Liquid Soap Products - Mothering Forums

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Old 11-30-2006, 06:23 PM - Thread Starter
 
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Anyone heard of them? When we bought our house there were over 12 gallons of different products in hour garage. I have no clue what I'm looking at and am hoping to switch everything in our house over to being natural.

http://www.liquidsoapproducts.com/pr...d_washday.html

http://www.liquidsoapproducts.com/pr..._resource.html

http://www.liquidsoapproducts.com/pr..._paradise.html

http://www.liquidsoapproducts.com/pr...d_peaches.html

I'm pretty sure that their "environmentally clean" claims aren't true but would like to know before I get rid of it all....

We are a family of Jesus loving urban-nesters living the granola life in a not-so-crunchy city.  Our kids (DS 8, DS 7, DD 4) are home birthed and educated, and we just found out that a new Little will be added to our roost mid-April '14!

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Old 11-30-2006, 06:59 PM
 
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You can use them for cleaning really dirty stuff in your house, or just sell or donate them. I can imagine that they would be useful to clean the tub or something with it. They seem to be biodegradable/environmentally friendly.

The one link I looked at, it's got some Triclosan in it, which is a fungicide/antibacterial chemical. I would probably keep one around if somebody had the flu in the house and you needed to wash your hands, but it's up to you. Another one has SLS and SLES in it, but again, that depends on you - it's just a mild detergent. Some people on MDC freak out over SLS and SLES, but I'm starting to find inconclusive research and the whole "SLS causes cancer" thing was actually an internet urban myth. SLS/SLES can be irritating as any detergent or even natural soap can be if left on the skin, because of it's high pH (basic).
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Old 11-30-2006, 07:08 PM
 
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Both of the Paradise and Peaches soaps contain loads of sulfates, and I wouldn't use them. The other 2 items are "ingredient unfamiliar" to me, and if it isn't specific and natural, I wouldn't use them. You could always donate them to a shelter or something.................or group home..........or neighbor. You don't have to throw them out.
Go w/ your gut, but I wouldn't use them. I'm still fighting forces at home to not use chemicals. I don't buy chems any more, but hubby will sneak in stuff now and then and freaks out if I toss them, even though I won't use them. Once we are out of the salon stuff (that is almost gone...........whoohooo), we are done w/ that crap (and I work in the beauty industry). Kids are a little leary of bar shampoo, but oh well. They'll get over it.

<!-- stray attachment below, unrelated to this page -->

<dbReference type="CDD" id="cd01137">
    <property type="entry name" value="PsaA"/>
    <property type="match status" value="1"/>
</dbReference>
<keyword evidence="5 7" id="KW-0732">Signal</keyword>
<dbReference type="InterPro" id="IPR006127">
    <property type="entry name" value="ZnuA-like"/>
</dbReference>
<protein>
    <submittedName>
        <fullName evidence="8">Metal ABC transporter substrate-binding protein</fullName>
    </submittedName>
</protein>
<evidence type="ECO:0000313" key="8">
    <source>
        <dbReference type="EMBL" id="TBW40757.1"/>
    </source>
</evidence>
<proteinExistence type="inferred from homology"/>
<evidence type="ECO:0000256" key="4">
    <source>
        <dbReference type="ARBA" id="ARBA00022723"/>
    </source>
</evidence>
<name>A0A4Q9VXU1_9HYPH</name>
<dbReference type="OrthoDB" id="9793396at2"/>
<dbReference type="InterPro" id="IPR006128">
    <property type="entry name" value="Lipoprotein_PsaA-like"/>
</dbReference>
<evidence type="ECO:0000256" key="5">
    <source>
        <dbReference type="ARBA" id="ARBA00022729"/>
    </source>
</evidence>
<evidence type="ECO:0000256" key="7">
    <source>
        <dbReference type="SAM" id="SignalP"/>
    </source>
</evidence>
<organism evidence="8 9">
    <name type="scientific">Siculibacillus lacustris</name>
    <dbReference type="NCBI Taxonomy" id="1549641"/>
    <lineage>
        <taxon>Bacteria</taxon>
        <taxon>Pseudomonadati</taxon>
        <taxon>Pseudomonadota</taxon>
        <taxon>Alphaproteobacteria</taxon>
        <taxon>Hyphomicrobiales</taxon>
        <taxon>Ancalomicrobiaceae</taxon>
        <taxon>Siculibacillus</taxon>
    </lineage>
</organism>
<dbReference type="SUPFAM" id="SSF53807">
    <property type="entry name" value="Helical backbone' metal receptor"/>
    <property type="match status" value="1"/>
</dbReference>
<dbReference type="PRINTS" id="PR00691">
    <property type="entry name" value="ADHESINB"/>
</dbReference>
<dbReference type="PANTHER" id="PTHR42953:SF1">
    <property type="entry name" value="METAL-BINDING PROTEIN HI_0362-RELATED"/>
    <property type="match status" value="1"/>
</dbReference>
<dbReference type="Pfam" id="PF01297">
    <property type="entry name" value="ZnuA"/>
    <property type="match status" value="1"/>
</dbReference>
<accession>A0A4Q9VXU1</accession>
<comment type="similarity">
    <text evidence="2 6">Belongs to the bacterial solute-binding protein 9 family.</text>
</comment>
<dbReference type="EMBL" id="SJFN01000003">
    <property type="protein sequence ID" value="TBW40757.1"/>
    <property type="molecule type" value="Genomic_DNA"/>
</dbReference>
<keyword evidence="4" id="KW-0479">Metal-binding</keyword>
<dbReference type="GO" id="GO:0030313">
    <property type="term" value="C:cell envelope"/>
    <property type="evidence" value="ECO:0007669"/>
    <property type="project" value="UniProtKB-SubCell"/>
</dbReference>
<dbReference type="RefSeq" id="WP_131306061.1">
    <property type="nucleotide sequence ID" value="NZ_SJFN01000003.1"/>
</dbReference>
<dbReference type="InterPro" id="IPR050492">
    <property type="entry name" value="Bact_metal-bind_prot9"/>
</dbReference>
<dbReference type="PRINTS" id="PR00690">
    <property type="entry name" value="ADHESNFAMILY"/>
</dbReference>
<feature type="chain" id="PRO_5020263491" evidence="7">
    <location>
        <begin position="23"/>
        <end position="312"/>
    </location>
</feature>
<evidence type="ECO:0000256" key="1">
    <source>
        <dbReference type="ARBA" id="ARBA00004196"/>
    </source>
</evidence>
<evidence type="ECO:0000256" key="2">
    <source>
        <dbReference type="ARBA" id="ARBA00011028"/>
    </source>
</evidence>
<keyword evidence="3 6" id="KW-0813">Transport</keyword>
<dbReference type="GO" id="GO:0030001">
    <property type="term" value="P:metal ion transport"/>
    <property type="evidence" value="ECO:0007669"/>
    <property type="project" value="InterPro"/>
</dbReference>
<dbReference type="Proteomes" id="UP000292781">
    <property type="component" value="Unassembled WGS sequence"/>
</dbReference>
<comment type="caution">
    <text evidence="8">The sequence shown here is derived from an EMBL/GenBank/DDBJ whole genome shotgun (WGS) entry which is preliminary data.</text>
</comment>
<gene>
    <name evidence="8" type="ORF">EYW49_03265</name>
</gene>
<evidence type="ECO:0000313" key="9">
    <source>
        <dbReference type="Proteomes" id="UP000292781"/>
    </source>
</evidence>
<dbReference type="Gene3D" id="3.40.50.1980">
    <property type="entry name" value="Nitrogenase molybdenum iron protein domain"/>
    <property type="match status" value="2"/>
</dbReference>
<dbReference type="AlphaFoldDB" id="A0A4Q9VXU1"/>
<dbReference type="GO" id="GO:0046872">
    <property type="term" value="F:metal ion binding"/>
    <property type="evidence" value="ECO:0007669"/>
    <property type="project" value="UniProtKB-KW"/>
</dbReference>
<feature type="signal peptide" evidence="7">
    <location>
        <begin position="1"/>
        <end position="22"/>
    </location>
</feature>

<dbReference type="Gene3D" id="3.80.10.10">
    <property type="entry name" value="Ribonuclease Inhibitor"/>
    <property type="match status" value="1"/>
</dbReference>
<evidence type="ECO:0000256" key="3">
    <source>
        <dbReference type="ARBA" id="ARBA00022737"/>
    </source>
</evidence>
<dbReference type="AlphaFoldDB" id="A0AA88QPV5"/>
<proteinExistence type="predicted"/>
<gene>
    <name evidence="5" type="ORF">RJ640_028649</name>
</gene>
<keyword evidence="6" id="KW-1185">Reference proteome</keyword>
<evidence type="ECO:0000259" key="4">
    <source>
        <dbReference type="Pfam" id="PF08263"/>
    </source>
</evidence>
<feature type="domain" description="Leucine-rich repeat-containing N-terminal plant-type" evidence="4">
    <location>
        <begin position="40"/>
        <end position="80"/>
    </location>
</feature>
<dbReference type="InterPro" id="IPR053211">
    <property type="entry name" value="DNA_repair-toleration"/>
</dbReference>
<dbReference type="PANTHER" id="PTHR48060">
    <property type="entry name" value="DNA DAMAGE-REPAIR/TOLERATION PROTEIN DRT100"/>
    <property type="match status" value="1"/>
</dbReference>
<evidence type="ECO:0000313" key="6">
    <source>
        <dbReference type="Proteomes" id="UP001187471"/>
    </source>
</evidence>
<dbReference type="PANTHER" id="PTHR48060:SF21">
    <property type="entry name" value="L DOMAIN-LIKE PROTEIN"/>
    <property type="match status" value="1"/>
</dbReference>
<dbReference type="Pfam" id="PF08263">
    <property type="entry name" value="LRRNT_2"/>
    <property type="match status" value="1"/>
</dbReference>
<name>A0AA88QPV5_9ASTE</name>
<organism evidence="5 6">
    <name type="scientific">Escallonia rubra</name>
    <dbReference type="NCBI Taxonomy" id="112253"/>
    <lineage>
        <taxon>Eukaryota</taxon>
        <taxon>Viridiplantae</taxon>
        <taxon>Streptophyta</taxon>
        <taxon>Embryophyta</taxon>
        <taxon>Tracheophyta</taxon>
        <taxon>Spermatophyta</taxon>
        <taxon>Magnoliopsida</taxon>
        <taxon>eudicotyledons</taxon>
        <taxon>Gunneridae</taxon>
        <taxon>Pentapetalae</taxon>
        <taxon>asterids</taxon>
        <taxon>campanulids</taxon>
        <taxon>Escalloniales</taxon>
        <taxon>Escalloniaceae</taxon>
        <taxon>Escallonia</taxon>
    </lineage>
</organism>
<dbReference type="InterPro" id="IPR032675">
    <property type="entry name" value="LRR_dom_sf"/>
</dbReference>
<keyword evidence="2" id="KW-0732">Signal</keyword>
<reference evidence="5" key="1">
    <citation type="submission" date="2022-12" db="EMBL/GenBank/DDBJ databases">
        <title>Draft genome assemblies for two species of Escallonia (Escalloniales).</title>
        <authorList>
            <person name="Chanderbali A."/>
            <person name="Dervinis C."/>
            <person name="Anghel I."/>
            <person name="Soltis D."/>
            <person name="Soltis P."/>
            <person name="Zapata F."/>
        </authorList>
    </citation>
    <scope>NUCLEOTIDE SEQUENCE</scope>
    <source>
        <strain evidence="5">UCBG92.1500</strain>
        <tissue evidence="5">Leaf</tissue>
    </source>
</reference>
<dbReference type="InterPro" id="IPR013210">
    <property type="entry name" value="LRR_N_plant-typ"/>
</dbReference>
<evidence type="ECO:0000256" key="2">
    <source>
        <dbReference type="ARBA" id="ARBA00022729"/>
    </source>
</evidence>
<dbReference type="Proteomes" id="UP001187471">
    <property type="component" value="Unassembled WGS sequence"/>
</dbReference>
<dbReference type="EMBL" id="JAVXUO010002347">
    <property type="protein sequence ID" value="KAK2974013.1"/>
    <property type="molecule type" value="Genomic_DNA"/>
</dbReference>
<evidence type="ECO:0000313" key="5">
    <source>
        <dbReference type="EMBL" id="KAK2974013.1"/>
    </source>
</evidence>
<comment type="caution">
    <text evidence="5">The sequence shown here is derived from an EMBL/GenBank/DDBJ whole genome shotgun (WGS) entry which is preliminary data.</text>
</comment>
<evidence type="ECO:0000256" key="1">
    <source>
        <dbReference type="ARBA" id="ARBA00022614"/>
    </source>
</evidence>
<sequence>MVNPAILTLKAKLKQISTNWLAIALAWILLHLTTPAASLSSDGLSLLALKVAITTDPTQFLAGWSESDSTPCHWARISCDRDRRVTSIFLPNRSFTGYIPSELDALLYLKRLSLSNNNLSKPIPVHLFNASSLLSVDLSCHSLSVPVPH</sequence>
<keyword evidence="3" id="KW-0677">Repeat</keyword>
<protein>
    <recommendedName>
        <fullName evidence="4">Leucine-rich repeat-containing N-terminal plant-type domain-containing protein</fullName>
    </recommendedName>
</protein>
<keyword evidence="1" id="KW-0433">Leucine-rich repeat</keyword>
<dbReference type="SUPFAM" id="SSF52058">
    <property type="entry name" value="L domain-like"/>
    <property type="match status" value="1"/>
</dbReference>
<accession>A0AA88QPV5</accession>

We use (except hubby) bs, vinegar, oxy, castile, and worst case scenario....Simple Green. That's all I clean with. Oh, and sometimes will use peroxide for random things.
Hair and body care are chosen (I'm using exclusively), and easing into.
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Old 11-30-2006, 07:14 PM - Thread Starter
 
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Thanks ladies! As you can tell I'm very new to all of this, but do really want to make a change. I make keep a few things around. I feel bad donating it though. If I wouldn't use it why would I give it to someone else to use, ykwim? But I don't want to just dump it. I'm rambling.... LOL.... thanks again!

We are a family of Jesus loving urban-nesters living the granola life in a not-so-crunchy city.  Our kids (DS 8, DS 7, DD 4) are home birthed and educated, and we just found out that a new Little will be added to our roost mid-April '14!

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Old 11-30-2006, 07:28 PM
 
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It's not an issue of donating it, since these are mainstream cleansers, environmentally friendly ones at that.

If you had a vat of acid that didn't do anything else, that would be an issue

Again, people in these forums are a overly sensitive to commercial products and just ban them out of their homes out of convenience, often not understanding what's okay and what's not. Any "normal" consumer will not care and will actually be grateful that you're donating it.
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Old 12-01-2006, 05:35 PM
 
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I didn't read the links, but donating the items by using something like Freecycle allows the people who pick up to make their own choice. I use pretty natural ingredients most of the time just because I think soap and water work just fine. I don't bother with vinegar even, because I'm not convinced it does anything that soap and water won't do.
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Old 12-01-2006, 05:58 PM
 
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Vinegar gets rid of 99% of molds and viruses

I had a microbiologist totally commend me for using vinegar - she said that vinegar and baking soda work as great cleaners and work well to get rid of pathogens. It's also healthier to use them than bleach and other products that irritate asthmatics.
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